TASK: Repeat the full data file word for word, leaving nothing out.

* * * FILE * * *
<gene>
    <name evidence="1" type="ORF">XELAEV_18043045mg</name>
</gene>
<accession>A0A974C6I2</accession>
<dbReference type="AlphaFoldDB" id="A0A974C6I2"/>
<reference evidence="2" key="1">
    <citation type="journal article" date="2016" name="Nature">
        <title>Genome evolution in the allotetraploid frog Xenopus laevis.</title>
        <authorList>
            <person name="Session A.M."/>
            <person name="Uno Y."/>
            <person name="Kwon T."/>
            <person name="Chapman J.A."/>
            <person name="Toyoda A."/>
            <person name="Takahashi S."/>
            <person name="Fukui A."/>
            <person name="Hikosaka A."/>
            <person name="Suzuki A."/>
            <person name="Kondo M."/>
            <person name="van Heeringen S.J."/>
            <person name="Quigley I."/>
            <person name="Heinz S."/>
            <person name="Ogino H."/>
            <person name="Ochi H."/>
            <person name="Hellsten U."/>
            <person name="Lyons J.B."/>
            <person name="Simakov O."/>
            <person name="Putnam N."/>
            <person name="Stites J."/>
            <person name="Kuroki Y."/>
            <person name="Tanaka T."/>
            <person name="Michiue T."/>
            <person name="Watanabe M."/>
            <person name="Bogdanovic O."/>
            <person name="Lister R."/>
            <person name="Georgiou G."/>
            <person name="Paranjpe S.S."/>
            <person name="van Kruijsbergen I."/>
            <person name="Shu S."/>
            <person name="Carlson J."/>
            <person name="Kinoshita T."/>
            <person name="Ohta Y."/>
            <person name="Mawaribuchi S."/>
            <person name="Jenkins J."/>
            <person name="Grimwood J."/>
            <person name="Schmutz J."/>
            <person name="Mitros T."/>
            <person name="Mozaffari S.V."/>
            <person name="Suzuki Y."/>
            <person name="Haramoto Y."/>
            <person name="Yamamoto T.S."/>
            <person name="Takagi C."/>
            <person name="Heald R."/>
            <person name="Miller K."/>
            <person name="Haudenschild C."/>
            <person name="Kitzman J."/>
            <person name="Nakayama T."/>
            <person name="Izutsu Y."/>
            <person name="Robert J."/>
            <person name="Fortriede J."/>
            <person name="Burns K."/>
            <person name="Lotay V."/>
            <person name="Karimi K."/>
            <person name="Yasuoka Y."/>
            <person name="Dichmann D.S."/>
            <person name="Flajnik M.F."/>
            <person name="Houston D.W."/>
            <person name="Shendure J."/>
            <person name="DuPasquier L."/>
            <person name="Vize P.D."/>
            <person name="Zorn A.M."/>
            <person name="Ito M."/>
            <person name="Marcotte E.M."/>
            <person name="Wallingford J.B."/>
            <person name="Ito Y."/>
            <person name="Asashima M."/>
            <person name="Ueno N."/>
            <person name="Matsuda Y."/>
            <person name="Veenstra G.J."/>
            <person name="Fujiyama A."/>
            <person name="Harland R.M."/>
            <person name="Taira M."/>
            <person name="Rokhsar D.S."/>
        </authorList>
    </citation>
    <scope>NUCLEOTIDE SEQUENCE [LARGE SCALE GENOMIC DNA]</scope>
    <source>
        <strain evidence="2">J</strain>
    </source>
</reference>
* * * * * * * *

<gene>
    <name evidence="1" type="ORF">XELAEV_18043045mg</name>
</gene>
<accession>A0A974C6I2</accession>
<dbReference type="AlphaFoldDB" id="A0A974C6I2"/>
<reference evidence="2" key="1">
    <citation type="journal article" date="2016" name="Nature">
        <title>Genome evolution in the allotetraploid frog Xenopus laevis.</title>
        <authorList>
            <person name="Session A.M."/>
            <person name="Uno Y."/>
            <person name="Kwon T."/>
            <person name="Chapman J.A."/>
            <person name="Toyoda A."/>
            <person name="Takahashi S."/>
            <person name="Fukui A."/>
            <person name="Hikosaka A."/>
            <person name="Suzuki A."/>
            <person name="Kondo M."/>
            <person name="van Heeringen S.J."/>
            <person name="Quigley I."/>
            <person name="Heinz S."/>
            <person name="Ogino H."/>
            <person name="Ochi H."/>
            <person name="Hellsten U."/>
            <person name="Lyons J.B."/>
            <person name="Simakov O."/>
            <person name="Putnam N."/>
            <person name="Stites J."/>
            <person name="Kuroki Y."/>
            <person name="Tanaka T."/>
            <person name="Michiue T."/>
            <person name="Watanabe M."/>
            <person name="Bogdanovic O."/>
            <person name="Lister R."/>
            <person name="Georgiou G."/>
            <person name="Paranjpe S.S."/>
            <person name="van Kruijsbergen I."/>
            <person name="Shu S."/>
            <person name="Carlson J."/>
            <person name="Kinoshita T."/>
            <person name="Ohta Y."/>
            <person name="Mawaribuchi S."/>
            <person name="Jenkins J."/>
            <person name="Grimwood J."/>
            <person name="Schmutz J."/>
            <person name="Mitros T."/>
            <person name="Mozaffari S.V."/>
            <person name="Suzuki Y."/>
            <person name="Haramoto Y."/>
            <person name="Yamamoto T.S."/>
            <person name="Takagi C."/>
            <person name="Heald R."/>
            <person name="Miller K."/>
            <person name="Haudenschild C."/>
            <person name="Kitzman J."/>
            <person name="Nakayama T."/>
            <person name="Izutsu Y."/>
            <person name="Robert J."/>
            <person name="Fortriede J."/>
            <person name="Burns K."/>
            <person name="Lotay V."/>
            <person name="Karimi K."/>
            <person name="Yasuoka Y."/>
            <person name="Dichmann D.S."/>
            <person name="Flajnik M.F."/>
            <person name="Houston D.W."/>
            <person name="Shendure J."/>
            <person name="DuPasquier L."/>
            <person name="Vize P.D."/>
            <person name="Zorn A.M."/>
            <person name="Ito M."/>
            <person name="Marcotte E.M."/>
            <person name="Wallingford J.B."/>
            <person name="Ito Y."/>
            <person name="Asashima M."/>
            <person name="Ueno N."/>
            <person name="Matsuda Y."/>
            <person name="Veenstra G.J."/>
            <person name="Fujiyama A."/>
            <person name="Harland R.M."/>
            <person name="Taira M."/>
            <person name="Rokhsar D.S."/>
        </authorList>
    </citation>
    <scope>NUCLEOTIDE SEQUENCE [LARGE SCALE GENOMIC DNA]</scope>
    <source>
        <strain evidence="2">J</strain>
    </source>
</reference>